From junior hockey onward, going back six seasons, Holtby has appeared in only 16 playoff games. Thursday will be his first at the NHL level after appearing in just seven regular-season games in 2011-12.
McPhee noted that the Caps have been here before; Semyon Varlamov had just six games of NHL experience before becoming the playoff starter in 2009 at age 20. But even Varlamov didn’t start the first round with the unquestioned No. 1 distinction, and he faltered in the second round as the Caps fell to the Pittsburgh Penguins in seven games.
NBC Sports analyst Mike Emrick said no one gets the title of “playoff goaltender” until he takes a team on a deep run.
Emrick recalled former TV colleague and ex-NHL forward Peter McNab making a habit of asking rookies how their first playoff games stacked up to expectations. Rarely was it even close, and that’s a challenge the young Caps netminder awaits.
“Holtby played some pretty important games down the stretch,” Emrick said. “So it’s not going to be brand new, but in essence it is going to be brand new.”
In addition to the roller coaster, Holtby’s mask features two Japanese characters.
They stand for “Kaizen,” which Holtby referred to as “constant improvement.” He read about it in Robin Sharma’s book, “The Greatness Guide,” which he reads whenever he’s struggling, and remembers the message when looking at his mask before every game.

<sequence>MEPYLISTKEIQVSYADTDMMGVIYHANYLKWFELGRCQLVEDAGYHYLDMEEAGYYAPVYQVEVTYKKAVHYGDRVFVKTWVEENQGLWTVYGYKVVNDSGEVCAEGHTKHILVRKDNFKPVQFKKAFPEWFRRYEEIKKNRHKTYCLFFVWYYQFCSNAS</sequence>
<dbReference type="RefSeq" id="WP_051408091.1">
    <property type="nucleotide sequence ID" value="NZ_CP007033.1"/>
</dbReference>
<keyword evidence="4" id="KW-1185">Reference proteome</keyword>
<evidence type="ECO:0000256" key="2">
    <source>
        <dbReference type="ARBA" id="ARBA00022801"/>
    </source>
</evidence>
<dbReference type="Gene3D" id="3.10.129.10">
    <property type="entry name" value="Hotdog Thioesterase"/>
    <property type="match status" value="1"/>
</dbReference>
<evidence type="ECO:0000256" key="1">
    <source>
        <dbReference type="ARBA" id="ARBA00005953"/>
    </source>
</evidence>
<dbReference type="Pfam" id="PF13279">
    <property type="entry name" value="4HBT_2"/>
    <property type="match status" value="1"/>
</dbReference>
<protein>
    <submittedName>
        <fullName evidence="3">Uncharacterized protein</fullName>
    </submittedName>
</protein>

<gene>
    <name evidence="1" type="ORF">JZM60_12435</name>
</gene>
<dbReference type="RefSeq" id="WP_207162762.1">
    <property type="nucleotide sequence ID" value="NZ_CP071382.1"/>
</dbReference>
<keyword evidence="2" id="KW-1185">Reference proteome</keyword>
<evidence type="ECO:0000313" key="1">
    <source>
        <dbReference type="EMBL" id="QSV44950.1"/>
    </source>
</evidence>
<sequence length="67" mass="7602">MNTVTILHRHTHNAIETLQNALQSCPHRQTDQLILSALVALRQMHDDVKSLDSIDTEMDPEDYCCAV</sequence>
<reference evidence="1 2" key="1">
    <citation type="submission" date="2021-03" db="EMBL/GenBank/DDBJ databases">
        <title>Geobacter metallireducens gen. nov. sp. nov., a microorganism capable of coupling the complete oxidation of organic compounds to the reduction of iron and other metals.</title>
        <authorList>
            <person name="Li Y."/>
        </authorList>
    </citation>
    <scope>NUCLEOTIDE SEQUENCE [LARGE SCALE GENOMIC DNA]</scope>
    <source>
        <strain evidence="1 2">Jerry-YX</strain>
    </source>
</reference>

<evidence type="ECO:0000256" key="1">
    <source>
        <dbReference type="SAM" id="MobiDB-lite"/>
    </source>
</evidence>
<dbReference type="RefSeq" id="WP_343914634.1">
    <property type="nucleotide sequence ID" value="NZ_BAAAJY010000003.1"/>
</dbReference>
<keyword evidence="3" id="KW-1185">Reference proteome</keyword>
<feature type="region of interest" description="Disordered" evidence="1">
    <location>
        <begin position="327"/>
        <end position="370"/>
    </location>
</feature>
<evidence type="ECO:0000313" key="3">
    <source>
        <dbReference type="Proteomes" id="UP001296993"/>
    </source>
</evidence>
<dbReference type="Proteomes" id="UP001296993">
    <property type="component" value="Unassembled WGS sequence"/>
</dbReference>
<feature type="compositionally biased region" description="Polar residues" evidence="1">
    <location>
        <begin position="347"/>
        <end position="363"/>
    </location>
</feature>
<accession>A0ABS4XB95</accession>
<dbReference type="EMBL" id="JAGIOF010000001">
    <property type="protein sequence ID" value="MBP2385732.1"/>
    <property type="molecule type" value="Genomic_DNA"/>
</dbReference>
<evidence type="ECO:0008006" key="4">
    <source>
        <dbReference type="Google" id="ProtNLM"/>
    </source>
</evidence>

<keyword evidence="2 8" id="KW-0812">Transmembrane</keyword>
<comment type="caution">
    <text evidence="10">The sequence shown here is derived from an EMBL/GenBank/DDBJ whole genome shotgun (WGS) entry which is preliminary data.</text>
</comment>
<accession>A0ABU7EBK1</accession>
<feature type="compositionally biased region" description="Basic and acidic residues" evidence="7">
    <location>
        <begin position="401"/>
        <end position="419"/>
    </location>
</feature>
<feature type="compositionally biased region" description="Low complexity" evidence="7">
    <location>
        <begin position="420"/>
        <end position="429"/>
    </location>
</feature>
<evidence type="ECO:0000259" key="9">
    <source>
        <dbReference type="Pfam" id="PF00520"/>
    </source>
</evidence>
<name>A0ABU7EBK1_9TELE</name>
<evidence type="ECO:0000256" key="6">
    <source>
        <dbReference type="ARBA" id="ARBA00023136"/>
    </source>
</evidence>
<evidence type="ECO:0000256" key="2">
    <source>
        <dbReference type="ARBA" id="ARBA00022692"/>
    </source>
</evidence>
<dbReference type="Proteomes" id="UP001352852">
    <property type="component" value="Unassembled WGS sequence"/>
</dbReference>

Holtby has dedicated himself to improving during a season in which he figured he’d be in the NHL full time. In trading Varlamov to Colorado last July 1, the Caps opened up a spot for Holtby that lasted just more than 24 hours. The next day they signed Vokoun as a free agent, relegating Holtby to the AHL.
At the start of the season, Holtby read “Mind Gym,” another book suggested to him by his Alberta-based sports psychologist and goaltending coach John Stevenson. Trying to put the disappointment of not being in Washington behind him, Holtby faltered in the first few months.
“That’s something that I wasn’t accustomed to in the first couple years was bad numbers, not getting wins all the time,” Holtby said. “Trying to figure things out was probably the hardest part.”